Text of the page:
I got a confirmation code without trying to log in which is what prompted me to investigate this. The account is just a Ubisoft account with 1 free game on it; I somehow doubt there would be motivation to employ sophisticated hacker techniques.

I know about Tor services and VPN, but I don't think those would spoof my own IP address. When I look at the log-in history for my account, it says my very own IP (at least, an IP with the same first and last segment, as the middle two were obscured into "XX"), failed a login attempt 15 minutes ago and I definitely don't remember doing anything remotely related to that account in the last 12 hours. Did a hacker actually spoof the correct IP, or is this more likely some sort of bug? How would they even know the right IP to spoof in the first place

Edit: Home router, not public place

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    Very unlikely. Most likely someone have the same first and last segments of your IP... Even more likely is a bug on Ubisoft side, it would not be unheard of...
    – ThoriumBR
    Nov 28, 2019 at 21:12
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    Or the hacker is in your own network either by being expected part of the network or by hacking some system in the network and thus is using your own external IP address. Nov 28, 2019 at 21:26
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    Does "at least, an IP with the same first and last segment" mean the middle two numbers were different, or that Ubisoft obscured them?
    – TripeHound
    Nov 29, 2019 at 8:51
  • When you say, "My Own IP Address," what are you referring to? Is this the public IP of your home router, or are you perhaps using a public access point like a business, school, or library? Nov 29, 2019 at 20:20
  • Thanks, yes Ubisoft obscured the middle two numbers with "XX". It's my home router, not a public place. Updated question details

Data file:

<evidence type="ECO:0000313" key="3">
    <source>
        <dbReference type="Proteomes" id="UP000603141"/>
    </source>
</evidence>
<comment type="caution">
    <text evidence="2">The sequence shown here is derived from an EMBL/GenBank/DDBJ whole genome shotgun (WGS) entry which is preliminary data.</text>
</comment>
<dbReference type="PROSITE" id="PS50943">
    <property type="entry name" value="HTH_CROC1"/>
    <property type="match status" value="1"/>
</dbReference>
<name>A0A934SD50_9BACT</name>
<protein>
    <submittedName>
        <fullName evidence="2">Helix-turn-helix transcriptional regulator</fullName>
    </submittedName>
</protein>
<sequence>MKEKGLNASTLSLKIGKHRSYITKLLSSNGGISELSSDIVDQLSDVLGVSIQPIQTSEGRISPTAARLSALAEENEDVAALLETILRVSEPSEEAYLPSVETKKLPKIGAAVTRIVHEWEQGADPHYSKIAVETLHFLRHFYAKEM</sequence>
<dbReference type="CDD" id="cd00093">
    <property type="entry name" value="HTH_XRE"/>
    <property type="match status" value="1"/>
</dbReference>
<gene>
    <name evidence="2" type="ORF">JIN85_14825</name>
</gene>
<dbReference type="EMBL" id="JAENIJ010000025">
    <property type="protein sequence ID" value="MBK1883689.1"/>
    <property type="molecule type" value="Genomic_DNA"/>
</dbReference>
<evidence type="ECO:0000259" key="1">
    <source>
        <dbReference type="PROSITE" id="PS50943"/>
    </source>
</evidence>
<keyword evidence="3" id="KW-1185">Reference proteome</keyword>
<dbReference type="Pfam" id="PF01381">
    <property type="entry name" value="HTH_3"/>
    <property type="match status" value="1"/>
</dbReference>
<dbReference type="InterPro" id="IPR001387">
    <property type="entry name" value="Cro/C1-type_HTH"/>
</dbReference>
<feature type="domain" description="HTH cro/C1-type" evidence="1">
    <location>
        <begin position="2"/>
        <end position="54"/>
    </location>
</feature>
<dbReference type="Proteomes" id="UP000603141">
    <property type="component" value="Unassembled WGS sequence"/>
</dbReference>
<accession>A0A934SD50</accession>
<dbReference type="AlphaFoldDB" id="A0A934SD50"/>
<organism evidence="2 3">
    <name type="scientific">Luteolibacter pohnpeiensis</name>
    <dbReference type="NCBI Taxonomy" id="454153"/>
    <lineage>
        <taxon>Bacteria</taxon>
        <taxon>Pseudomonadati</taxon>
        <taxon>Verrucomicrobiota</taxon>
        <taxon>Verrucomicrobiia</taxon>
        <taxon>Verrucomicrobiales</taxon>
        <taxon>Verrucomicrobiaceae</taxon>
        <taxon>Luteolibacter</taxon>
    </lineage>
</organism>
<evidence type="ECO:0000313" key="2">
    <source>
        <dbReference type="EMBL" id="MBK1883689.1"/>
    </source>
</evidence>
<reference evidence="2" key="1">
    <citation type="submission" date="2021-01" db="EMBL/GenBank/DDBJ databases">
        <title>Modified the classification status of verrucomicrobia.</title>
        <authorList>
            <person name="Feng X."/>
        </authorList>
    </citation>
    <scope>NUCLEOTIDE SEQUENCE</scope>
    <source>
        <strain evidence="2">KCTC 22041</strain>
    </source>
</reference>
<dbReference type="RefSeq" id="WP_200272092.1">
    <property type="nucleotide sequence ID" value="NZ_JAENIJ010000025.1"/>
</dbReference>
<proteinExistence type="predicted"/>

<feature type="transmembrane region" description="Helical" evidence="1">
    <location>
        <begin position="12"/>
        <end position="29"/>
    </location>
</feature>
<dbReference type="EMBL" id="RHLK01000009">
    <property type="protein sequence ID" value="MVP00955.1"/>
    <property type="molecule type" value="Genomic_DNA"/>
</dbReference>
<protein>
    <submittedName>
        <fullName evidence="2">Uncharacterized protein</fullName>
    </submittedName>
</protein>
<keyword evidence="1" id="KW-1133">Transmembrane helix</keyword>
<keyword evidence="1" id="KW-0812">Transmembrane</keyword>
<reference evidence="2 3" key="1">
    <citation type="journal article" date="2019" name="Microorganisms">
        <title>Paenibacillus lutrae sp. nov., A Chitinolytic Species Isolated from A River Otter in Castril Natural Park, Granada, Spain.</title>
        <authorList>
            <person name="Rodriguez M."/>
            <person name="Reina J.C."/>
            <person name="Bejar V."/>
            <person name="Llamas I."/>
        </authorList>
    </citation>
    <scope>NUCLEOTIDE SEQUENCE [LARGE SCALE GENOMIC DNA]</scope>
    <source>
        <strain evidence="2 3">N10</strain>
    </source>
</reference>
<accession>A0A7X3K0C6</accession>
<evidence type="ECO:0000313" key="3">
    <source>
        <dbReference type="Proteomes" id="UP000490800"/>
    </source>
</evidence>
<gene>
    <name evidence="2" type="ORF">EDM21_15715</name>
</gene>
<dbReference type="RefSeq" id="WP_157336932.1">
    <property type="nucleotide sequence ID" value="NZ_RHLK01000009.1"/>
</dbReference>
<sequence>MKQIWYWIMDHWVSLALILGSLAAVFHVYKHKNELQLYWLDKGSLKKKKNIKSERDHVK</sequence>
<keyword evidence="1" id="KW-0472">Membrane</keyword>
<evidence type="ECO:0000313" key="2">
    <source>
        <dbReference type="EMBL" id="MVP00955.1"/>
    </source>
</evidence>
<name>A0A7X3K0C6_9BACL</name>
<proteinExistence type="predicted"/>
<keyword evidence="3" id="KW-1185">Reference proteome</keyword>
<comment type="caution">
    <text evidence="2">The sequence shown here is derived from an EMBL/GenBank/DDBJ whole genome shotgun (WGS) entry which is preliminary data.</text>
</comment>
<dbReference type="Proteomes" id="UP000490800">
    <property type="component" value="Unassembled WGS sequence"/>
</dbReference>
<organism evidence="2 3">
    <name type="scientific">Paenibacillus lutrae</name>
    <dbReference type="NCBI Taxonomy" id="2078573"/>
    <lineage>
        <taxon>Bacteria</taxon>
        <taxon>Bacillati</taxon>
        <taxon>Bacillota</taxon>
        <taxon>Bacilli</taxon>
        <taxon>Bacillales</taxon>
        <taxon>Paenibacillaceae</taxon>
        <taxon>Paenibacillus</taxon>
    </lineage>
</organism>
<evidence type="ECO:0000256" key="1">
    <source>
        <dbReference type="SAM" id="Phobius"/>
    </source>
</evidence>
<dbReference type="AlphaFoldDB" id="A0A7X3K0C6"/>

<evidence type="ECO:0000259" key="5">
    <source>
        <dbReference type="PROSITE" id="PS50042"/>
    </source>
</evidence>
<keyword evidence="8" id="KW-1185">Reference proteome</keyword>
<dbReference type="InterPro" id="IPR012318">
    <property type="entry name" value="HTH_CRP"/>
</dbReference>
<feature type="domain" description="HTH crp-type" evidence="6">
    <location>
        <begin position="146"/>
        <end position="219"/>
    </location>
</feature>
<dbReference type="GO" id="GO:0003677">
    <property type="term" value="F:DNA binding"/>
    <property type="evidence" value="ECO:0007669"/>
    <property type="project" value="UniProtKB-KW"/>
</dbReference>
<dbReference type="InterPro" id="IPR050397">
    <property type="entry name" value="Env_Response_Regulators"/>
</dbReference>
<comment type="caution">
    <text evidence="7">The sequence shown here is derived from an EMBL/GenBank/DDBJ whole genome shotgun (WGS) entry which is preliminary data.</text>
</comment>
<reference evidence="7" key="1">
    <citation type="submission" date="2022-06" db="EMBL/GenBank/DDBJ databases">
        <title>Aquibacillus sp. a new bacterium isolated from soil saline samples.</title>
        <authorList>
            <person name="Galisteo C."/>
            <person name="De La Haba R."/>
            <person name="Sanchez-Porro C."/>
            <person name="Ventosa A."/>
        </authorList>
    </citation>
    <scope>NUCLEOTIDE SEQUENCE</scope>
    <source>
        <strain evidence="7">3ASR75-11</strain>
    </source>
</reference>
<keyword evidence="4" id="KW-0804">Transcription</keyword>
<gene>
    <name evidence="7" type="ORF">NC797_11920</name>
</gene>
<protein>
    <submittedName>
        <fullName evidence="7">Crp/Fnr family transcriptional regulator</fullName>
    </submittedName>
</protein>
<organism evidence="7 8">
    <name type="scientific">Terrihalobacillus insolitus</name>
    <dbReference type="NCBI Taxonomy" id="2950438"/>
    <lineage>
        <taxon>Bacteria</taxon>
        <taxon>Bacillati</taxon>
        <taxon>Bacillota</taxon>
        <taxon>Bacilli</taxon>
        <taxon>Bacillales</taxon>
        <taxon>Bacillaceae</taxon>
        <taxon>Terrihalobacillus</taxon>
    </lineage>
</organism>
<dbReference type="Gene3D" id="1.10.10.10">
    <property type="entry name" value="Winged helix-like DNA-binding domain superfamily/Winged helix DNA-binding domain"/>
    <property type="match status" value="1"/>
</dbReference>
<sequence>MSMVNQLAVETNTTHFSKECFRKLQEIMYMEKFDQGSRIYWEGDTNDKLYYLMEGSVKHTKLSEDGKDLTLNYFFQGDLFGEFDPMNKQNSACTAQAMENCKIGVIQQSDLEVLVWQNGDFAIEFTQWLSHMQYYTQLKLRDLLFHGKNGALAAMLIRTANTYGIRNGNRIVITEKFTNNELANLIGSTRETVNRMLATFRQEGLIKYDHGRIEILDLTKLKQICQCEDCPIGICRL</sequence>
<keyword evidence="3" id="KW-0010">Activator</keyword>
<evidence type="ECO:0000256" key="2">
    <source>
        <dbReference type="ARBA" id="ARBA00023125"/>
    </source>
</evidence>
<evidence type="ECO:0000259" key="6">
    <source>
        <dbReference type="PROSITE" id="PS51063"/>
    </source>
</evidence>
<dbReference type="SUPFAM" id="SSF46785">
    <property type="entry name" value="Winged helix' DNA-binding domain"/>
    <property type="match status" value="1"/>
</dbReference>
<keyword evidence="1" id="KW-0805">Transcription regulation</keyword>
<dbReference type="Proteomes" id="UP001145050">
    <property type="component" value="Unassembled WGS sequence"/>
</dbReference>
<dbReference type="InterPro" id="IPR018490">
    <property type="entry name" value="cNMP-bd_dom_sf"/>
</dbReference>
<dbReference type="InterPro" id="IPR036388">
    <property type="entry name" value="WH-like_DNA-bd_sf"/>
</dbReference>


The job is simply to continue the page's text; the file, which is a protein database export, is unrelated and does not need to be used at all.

– pete
    Nov 29, 2019 at 23:25

1 Answer 1


While it's technically possible to hijack an IP address, it's a pretty high bar and not readily done.

I say hijack as opposed to spoof because user/client generated IP spoofs while easy are not useful for TCP or any two way communication. If I spoof your IP address as the source in my IP packet, the server will respond to that IP which will be you not me and I will not get a connection.

There are two fundamental ways to hijack an IP.

The simplest for an individual is to place themselves directly in-line with your connection as a Man in The Middle (MiTM), but even this can be fairly difficult in most circumstances.

The other method is via a change to Border Gateway Protocol. This is the protocol where various router gateways around the world declare that any IP addresses in a defined range should be sent to them for re-distribution. A BGP change could send your IP (and many others) to somewhere else in the world for subsequent handling by someone else in an IP hijack or a remote MiTM.

Both of these scenarios are pretty unlikely unless you are a high profile target.

The most likely cause is a mistake, or another device/person on your home network.

  • BGP hijacks are also noisy and (fairly) easy to detect. Dec 1, 2019 at 2:00
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    Worth clarifying that another person may include a hacker on the OPs computer. The most straight-forward way to have someone else's IP address is to make their device perform the request for you (although that may be unlikely in this particular case) Dec 1, 2019 at 3:45

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